South Carolina Forestry Commission
News Release

February 25, 2005


(Columbia, SC) - Forestry experts say an imported insect may be tied to the mysterious death of thousands of red bay trees in Beaufort and Jasper Counties. A multi-agency team will convene next week to investigate, said SC Forestry Commission scientist Andy Boone.

Boone said the team will focus on an insect called the Asian ambrosia beetle. Previously unknown in this country, the pinhead-sized beetle was discovered in Georgia about a year ago. Until found in a Beaufort County red bay in December, the beetle had not been known to attack living trees.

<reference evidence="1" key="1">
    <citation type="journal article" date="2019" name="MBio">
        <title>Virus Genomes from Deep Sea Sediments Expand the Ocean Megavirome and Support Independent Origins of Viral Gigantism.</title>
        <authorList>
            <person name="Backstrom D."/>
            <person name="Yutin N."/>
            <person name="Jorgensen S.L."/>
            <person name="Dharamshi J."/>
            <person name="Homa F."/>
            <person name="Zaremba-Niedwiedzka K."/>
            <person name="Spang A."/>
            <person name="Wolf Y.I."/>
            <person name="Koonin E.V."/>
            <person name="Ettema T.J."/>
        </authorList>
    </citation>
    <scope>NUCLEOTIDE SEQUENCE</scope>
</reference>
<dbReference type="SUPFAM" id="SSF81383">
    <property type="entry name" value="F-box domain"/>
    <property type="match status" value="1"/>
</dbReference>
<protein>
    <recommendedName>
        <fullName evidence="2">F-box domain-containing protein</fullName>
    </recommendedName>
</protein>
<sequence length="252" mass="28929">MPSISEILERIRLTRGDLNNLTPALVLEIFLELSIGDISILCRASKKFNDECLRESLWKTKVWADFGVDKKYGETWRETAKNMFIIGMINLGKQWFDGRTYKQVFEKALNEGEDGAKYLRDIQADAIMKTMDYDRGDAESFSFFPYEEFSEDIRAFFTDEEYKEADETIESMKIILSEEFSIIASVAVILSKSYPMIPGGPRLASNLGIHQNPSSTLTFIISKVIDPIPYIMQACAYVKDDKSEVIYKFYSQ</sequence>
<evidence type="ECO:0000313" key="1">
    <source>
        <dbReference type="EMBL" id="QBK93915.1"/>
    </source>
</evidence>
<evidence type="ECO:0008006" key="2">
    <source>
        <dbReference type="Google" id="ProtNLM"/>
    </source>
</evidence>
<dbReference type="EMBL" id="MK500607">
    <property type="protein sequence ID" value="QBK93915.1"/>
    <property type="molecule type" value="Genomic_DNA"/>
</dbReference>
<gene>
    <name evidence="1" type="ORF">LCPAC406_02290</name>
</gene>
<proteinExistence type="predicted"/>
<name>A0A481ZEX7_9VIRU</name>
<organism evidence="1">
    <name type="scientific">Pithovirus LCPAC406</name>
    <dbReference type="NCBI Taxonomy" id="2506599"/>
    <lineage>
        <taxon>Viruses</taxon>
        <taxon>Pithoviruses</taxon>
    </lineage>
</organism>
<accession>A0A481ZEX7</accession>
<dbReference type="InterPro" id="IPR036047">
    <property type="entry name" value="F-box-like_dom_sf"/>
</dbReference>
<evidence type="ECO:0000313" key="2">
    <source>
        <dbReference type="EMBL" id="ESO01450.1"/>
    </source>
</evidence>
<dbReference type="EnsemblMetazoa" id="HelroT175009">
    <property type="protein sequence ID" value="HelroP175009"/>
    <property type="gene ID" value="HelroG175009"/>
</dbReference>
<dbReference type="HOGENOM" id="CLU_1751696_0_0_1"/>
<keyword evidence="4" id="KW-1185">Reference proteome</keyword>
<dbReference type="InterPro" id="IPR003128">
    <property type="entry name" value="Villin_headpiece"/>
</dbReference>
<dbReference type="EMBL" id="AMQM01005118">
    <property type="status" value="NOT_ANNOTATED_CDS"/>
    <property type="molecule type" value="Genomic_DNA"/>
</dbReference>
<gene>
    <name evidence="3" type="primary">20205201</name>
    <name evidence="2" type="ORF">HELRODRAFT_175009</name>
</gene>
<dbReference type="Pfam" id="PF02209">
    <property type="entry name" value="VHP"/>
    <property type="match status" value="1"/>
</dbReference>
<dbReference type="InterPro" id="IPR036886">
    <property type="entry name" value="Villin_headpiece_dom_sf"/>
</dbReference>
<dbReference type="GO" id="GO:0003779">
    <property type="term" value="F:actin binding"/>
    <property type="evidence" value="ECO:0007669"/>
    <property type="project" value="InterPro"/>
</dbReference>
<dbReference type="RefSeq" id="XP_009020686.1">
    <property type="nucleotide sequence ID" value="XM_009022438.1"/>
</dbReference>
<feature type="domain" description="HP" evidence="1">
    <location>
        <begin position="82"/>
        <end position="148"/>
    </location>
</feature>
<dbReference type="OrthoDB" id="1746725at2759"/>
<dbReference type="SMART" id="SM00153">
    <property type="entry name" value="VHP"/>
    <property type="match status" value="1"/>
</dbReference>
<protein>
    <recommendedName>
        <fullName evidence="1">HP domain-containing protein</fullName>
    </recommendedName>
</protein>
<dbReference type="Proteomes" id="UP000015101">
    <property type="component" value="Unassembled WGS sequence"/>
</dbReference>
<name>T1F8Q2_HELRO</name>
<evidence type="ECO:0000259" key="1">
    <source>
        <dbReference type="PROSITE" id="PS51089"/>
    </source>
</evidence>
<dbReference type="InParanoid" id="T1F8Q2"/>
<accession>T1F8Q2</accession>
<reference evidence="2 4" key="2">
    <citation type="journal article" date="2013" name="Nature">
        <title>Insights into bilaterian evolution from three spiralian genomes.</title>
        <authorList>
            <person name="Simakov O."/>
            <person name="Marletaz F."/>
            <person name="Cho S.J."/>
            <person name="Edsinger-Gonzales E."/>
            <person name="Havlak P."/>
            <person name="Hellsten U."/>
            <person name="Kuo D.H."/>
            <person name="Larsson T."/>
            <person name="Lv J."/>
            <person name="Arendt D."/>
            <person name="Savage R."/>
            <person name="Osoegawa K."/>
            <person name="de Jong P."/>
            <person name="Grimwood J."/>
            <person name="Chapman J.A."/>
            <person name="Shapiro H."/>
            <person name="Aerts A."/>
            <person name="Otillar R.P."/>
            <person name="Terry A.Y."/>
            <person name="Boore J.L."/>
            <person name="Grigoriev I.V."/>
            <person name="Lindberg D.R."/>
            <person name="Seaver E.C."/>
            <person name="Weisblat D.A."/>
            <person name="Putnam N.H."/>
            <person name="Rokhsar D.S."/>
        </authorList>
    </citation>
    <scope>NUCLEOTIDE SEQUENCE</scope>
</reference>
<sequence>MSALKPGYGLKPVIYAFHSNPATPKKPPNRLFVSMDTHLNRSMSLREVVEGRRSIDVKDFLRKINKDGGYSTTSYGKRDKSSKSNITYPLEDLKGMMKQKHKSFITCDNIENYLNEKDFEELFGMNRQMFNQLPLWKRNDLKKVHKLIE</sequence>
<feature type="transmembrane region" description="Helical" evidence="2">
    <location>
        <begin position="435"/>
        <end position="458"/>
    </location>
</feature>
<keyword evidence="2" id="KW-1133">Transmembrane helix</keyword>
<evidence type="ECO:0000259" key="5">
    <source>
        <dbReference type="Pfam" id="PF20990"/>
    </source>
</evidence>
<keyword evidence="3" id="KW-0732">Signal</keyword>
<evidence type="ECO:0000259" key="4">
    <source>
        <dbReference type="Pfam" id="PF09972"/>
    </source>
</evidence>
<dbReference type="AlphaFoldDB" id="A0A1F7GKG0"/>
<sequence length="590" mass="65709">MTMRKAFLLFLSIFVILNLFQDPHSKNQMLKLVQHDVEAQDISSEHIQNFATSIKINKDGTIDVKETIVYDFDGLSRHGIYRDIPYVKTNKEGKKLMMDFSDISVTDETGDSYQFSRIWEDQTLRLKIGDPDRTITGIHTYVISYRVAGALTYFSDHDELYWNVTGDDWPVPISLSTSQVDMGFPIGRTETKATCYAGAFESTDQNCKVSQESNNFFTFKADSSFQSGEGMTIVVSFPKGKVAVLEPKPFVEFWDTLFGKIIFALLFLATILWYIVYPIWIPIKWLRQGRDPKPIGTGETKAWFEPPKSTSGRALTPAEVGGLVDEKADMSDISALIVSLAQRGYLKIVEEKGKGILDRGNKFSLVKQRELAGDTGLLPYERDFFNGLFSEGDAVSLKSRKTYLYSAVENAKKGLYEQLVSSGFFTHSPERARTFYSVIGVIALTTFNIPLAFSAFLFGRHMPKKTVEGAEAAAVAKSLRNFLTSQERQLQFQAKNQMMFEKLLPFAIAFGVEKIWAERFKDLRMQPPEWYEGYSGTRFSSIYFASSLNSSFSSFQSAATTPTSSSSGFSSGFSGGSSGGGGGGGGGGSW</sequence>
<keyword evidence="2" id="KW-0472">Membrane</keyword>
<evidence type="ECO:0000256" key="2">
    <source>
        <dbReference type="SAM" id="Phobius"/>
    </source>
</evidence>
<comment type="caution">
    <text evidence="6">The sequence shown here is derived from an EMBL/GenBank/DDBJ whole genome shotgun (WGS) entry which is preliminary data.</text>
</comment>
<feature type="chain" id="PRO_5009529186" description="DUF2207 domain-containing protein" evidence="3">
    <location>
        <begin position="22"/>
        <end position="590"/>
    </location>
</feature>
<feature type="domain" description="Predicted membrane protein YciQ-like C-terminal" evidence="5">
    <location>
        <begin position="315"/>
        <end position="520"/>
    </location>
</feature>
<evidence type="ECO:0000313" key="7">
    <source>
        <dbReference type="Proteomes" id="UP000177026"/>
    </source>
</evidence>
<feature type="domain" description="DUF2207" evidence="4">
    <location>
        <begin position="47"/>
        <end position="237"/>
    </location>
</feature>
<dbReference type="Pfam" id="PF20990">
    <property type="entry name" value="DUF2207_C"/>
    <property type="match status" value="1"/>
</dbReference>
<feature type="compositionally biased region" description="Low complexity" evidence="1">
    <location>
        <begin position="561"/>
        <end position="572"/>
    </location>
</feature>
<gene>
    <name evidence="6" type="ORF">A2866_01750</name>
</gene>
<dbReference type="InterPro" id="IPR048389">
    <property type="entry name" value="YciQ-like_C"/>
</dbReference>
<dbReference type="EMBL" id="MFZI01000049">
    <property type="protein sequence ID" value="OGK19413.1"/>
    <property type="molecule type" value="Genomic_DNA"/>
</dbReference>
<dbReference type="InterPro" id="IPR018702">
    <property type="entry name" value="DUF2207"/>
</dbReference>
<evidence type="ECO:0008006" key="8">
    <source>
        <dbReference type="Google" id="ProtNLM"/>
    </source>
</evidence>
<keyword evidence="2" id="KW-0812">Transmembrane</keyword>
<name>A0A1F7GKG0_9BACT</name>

Scientists originally associated the dying red bays with drought-related changes in water levels and water quality. Boone said the mortality seems focused within a 30-mile radius of Savannah, and that Asian ambrosia beetles have now been found throughout the affected area.

The Asian ambrosia beetle is one of a large group of insects that do not normally attack healthy living trees. They do, however, carry a fungus capable of killing a tree by clogging itís circulatory system.

The investigation team, consisting of scientists from the SC Forestry Commission, Clemson University, Cornell University, and the US Forest Service will sample trees throughout the affected area.


For more information, contact: Ken Cabe, 803-896-8820.

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